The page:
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How the Separated Children Celebrated Christmas

25 January 2010

By Tom McEnaney

They were told to order what they liked and they did. Both floors of Madina’s Desi Curry in Dublin on were booked as more than half of the 90 Separated Children living in institutions across the capital enjoyed their first day out thanks to, MCD and Swan Cinema.

There was an air of excitement as the teenagers, hailing mostly from war-torn African countries, tucked into halal chicken tika masala and prawn biryani washed down with non-alcoholic champagne.

Main courses finished, one teen, a sixteen year old braving the minus five temperatures in a jumper, asked if he could be excused. Twenty minutes later his friends oo-ed and ahh-ed as he walked back into the Mary Street curry house wearing a new jacket. It was black, cut to the waist with a slightly military look, bought using vouchers received from Santa a few days earlier.

Separated Children is the official term for children who have been rescued from child traffickers or who arrive unaccompanied in Ireland from war-torn countries seeking asylum.

In November Emily Logan, the Ombudsman for Children, issued what was a damning report detailing how the level of care given to these children was not only far lower than the care given to Irish-born children but lower than minimum levels required by Irish law.

As someone who has visited and taken on projects with orphanages in Belarus, India, Georgia and Ethiopia I can say that the level of care given in even the worst institutions in these countries is better than what we in Ireland consider acceptable for Separated Children.

Many of Ireland’s Separated Children live in hostels with no care workers and no supervision bar a security guard between 5.00 in the evening and 9.00 the next morning. They are given a weekly allowance of €19, but as this has to cover all of their day-to-day expenses it does not usually last long.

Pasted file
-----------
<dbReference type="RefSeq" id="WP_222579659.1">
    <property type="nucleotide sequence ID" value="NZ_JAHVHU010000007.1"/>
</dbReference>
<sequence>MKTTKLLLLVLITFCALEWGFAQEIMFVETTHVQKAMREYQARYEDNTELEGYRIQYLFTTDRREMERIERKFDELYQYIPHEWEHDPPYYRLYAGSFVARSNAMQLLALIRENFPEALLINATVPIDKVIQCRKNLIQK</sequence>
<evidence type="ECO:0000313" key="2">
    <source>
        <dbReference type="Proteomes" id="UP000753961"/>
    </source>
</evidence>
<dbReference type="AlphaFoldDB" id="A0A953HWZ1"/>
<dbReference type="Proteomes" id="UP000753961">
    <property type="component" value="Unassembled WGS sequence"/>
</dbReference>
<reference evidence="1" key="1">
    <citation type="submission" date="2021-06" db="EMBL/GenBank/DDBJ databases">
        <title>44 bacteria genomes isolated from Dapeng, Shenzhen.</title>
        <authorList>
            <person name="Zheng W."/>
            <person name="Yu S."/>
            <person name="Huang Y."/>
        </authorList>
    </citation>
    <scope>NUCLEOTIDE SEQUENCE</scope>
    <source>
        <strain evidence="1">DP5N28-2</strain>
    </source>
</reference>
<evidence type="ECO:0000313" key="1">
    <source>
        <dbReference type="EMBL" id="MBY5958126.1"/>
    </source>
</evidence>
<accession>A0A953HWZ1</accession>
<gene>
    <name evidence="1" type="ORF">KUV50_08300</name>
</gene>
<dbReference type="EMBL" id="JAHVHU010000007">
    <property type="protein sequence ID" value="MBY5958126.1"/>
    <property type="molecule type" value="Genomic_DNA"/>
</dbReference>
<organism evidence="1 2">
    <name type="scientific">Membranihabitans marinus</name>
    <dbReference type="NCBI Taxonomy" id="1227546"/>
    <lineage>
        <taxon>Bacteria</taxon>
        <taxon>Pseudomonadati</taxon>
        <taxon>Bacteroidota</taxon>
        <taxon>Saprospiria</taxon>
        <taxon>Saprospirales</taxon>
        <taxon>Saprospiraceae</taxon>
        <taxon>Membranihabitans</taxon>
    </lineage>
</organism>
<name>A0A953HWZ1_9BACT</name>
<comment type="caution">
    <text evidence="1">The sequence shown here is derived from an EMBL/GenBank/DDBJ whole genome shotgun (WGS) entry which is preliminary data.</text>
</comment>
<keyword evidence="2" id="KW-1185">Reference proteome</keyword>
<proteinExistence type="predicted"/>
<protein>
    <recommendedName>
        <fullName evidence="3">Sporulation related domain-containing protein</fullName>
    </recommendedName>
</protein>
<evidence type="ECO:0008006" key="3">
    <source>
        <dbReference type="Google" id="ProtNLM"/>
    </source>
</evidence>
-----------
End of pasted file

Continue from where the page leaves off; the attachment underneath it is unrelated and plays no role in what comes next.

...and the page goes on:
But this was not a day for focusing on what they did not have. Only a few weeks earlier it looked as if Santa might not make it to the Separated Children. Then MCD,, and Swan Cinema stepped in.

As the curries were enjoyed many of the conversations centred on Sherlock Holmes, the film playing in the Sawn Cinema in Rathmines, which the children had watched that morning.

Later in the talk would switch to Disney on Ice, the show which MCD had lined up for the children that afternoon. As Minnie skated across the Citywest Ice to embrace her black-eared partner, one child, a fifteen year old from Kenya, turned to say something. “Pardon,” I said, cupping my hand over my ear. “Thank you,” he said. “We’ve never been brought out before.”

It wasn’t so much an appreciation of Mickey and Minnie antics, although these were enjoyed by all the children. It was more gratitude for being thought of.
How the Separated Children Celebrated Christmas
The day out was one part of a Christmas experience organised with the assistance of the Office of the Ombudsman for Children, which began when the children were asked for the first time since reaching Ireland to write letters to Santa Claus. and MCD stepped up to make sure Santa knew the children’s address this year. The most popular item for the children whose annual clothing allowance is €350, was clothing vouchers, followed closely by MP3 players. For next Christmas all these children want is to be given the same treatment as the Irish children they go to school with every day.

Tom McEnaney is the founder of the International Orphanage Development Programme (IODP), which works to improve the lives of institutionalised children. During the course of 2010 IODP will undertake other Separated Children projects, mainly focused around sport, education and days out.

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